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Changi must soar to beat competition
Publication Date : 25-07-2012
Changi Airport's plan to nearly double its present size is a bold step that recalls the gumption of its pioneer management team, led by the late Howe Yoon Chong. Building a large airport from scratch on reclaimed land was a daunting task but this act of faith has paid off handsomely. The scale and cost of the projected expansion will be no less a calculated bet on the potential of traffic growth generated within Asia and beyond. But deferring a decision would not be wise given the gestation period required and the competition that Changi is up against.
Newer aviation hubs in East Asia and the Gulf sheikdoms are making gains, as traffic concentrations devolve in step with the changing economic profile of regions. Changi is under pressure to keep raising its game as rival hubs improve connectivity and service. Hong Kong and Seoul airports have earned a classy reputation. Dubai together with its carrier Emirates made a hub of the Gulf. Then there is Beijing: The city will move 150 million to 180 million passengers a year (Changi's capacity is 73 million) when a planned second airport with nine runways is fully functional. Beijing will then overtake London as the busiest hub. Meanwhile, London is considering a new airport on the Thames estuary that can handle 150 million passengers, to relieve pressure on Heathrow.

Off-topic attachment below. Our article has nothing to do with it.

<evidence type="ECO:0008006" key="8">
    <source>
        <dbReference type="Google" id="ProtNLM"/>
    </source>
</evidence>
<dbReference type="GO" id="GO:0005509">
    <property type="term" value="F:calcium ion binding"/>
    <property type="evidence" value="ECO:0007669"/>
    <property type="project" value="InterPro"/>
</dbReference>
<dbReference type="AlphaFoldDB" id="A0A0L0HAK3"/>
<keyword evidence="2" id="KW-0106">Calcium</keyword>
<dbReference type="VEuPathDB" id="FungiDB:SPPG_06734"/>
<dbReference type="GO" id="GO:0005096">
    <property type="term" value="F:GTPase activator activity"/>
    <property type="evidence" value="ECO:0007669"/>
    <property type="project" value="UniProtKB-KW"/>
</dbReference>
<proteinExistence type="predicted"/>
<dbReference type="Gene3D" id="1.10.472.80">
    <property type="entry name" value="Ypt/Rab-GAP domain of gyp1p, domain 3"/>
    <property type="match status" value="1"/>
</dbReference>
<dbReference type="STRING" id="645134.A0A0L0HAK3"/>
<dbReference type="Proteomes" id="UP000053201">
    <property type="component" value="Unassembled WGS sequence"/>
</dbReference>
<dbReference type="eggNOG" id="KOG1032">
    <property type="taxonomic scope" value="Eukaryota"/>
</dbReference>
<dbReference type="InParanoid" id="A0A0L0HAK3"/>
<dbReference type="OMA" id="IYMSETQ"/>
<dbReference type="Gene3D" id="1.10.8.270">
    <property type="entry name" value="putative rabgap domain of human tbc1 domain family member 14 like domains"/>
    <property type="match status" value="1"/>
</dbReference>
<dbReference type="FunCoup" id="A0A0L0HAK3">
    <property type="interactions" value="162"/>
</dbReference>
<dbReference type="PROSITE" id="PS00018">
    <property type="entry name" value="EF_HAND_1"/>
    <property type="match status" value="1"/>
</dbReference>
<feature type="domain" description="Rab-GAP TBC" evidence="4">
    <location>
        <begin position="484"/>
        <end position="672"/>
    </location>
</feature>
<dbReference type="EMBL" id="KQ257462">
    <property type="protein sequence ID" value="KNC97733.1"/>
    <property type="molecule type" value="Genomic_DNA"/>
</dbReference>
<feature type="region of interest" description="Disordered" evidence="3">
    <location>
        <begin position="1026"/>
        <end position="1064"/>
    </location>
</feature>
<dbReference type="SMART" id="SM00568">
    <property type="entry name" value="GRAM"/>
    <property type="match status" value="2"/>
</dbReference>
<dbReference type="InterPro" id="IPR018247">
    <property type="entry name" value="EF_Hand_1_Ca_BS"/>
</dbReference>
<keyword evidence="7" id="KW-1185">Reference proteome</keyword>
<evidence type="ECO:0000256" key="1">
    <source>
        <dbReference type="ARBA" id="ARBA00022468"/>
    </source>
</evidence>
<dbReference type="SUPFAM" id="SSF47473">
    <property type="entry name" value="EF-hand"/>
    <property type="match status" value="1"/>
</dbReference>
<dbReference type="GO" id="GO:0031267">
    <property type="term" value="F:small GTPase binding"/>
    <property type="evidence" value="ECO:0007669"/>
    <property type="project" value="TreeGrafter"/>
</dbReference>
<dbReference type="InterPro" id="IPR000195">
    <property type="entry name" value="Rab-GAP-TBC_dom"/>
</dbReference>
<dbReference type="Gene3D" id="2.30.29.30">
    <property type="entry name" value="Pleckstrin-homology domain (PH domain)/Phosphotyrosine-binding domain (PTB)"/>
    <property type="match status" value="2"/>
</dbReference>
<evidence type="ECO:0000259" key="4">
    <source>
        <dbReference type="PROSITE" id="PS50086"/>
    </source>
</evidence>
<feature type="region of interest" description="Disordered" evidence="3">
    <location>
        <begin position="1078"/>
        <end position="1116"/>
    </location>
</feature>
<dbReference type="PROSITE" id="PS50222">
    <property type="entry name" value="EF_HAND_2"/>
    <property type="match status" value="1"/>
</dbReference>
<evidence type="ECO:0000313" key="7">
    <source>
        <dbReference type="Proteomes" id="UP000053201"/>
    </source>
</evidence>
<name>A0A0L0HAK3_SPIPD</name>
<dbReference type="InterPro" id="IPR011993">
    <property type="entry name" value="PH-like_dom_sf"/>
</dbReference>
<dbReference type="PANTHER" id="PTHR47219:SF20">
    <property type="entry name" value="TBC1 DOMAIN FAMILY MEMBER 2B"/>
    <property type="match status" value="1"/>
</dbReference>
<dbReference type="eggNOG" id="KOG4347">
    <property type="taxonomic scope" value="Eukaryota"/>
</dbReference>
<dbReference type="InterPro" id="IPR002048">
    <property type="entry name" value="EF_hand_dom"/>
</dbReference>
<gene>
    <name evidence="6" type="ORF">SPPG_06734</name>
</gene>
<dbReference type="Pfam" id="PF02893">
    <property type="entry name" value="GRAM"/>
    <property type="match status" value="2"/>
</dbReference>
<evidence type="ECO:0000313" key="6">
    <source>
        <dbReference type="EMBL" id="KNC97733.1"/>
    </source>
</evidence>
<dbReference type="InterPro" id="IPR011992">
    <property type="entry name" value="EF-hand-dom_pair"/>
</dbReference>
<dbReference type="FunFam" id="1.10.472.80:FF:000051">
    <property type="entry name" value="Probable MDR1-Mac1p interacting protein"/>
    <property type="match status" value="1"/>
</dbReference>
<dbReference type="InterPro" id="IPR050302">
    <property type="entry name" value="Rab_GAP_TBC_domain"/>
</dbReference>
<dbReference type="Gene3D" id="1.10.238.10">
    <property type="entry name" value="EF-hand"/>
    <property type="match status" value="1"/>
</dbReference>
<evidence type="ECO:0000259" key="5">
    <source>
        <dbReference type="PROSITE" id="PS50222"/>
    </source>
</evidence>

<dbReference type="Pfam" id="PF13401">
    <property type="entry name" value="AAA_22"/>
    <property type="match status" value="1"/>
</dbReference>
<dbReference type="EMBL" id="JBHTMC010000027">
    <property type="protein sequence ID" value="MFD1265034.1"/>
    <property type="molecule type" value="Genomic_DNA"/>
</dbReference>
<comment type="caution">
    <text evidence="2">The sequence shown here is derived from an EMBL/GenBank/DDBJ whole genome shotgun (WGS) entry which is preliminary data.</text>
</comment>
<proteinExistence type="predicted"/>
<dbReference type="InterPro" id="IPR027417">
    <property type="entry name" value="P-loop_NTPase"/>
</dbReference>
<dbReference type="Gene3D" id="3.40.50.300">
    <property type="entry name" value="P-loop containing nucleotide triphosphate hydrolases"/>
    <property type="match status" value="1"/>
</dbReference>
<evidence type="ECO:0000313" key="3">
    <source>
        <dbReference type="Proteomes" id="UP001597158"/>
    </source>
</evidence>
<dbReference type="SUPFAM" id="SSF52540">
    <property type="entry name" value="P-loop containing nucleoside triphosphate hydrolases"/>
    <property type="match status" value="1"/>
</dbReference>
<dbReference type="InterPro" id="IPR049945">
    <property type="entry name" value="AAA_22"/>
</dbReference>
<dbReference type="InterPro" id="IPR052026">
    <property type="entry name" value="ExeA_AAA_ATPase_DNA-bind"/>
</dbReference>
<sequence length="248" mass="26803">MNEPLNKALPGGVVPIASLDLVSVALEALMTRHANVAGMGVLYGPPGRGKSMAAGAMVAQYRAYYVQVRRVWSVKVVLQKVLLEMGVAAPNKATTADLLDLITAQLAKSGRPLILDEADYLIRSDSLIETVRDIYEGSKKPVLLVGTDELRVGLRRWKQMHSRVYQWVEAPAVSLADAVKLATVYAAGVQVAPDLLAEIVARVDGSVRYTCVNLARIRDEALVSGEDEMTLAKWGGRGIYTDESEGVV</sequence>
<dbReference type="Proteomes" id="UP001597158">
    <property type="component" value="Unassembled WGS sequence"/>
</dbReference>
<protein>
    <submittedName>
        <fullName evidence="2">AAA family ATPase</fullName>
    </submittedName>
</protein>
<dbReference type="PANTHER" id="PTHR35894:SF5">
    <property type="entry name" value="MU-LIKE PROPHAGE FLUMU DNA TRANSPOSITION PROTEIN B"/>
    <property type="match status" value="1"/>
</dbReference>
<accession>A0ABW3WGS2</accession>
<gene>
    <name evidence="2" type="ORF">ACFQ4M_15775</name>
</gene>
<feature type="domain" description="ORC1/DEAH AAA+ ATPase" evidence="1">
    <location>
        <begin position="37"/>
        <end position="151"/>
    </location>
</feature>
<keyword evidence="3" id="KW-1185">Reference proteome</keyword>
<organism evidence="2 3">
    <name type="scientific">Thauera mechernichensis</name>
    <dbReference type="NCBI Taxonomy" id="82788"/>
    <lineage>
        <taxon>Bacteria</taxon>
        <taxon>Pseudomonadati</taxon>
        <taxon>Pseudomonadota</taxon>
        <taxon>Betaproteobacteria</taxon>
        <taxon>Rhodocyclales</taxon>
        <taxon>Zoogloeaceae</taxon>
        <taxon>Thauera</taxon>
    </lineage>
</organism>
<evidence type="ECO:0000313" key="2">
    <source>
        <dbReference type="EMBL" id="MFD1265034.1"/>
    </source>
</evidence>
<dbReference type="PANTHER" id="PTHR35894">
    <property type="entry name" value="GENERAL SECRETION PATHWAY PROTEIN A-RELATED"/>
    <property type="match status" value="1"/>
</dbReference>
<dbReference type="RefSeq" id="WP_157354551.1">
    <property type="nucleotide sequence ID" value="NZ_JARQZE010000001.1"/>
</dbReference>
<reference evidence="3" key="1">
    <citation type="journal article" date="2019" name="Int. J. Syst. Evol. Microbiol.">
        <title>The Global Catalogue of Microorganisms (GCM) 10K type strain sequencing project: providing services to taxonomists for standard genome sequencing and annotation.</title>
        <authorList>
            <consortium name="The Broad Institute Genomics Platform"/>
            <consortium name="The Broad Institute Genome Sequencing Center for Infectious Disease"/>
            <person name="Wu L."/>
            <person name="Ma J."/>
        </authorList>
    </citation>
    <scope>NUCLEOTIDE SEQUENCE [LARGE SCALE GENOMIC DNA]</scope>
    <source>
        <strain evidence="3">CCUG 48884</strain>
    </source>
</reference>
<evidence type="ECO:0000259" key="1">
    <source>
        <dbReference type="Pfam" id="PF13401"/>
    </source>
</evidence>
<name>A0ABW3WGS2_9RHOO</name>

Such is the scale of the plans on the drawing boards of other air hubs that Changi cannot afford to think too conservatively. As a facility and a brand, it has been a boon to Singapore. The country and the airport are frequently mentioned in the same breath, conjoined as an exemplar of quality. After three decades of sterling service, an expansion of Changi Airport's capacity is the minimum that is required to accommodate the growth in travel. Encouragingly, 1,000ha of new land have been allocated for additional terminals and runways - a considerable commitment for a land-scarce nation.
Much will be expected of the people handling the scoping studies as there isn't much time to lose. The work will involve a close and hard look at emerging air travel patterns and new technology. Intra-Asia and transcontinental movements will fuel new growth. This calls for planning acuity. The types of new aircraft being designed will have a bearing on airport design as fuel efficiency determines the viability of airlines, and hence of airports. Thriving airports could decline in importance when new route configurations based on fuel range and optimal cruising speeds place them precipitately in the 'wrong' time zone. Hedging bets by having a broader vision of the uses of new facilities is prudent - for example, marrying the concepts of a transport node and a leisure alternative.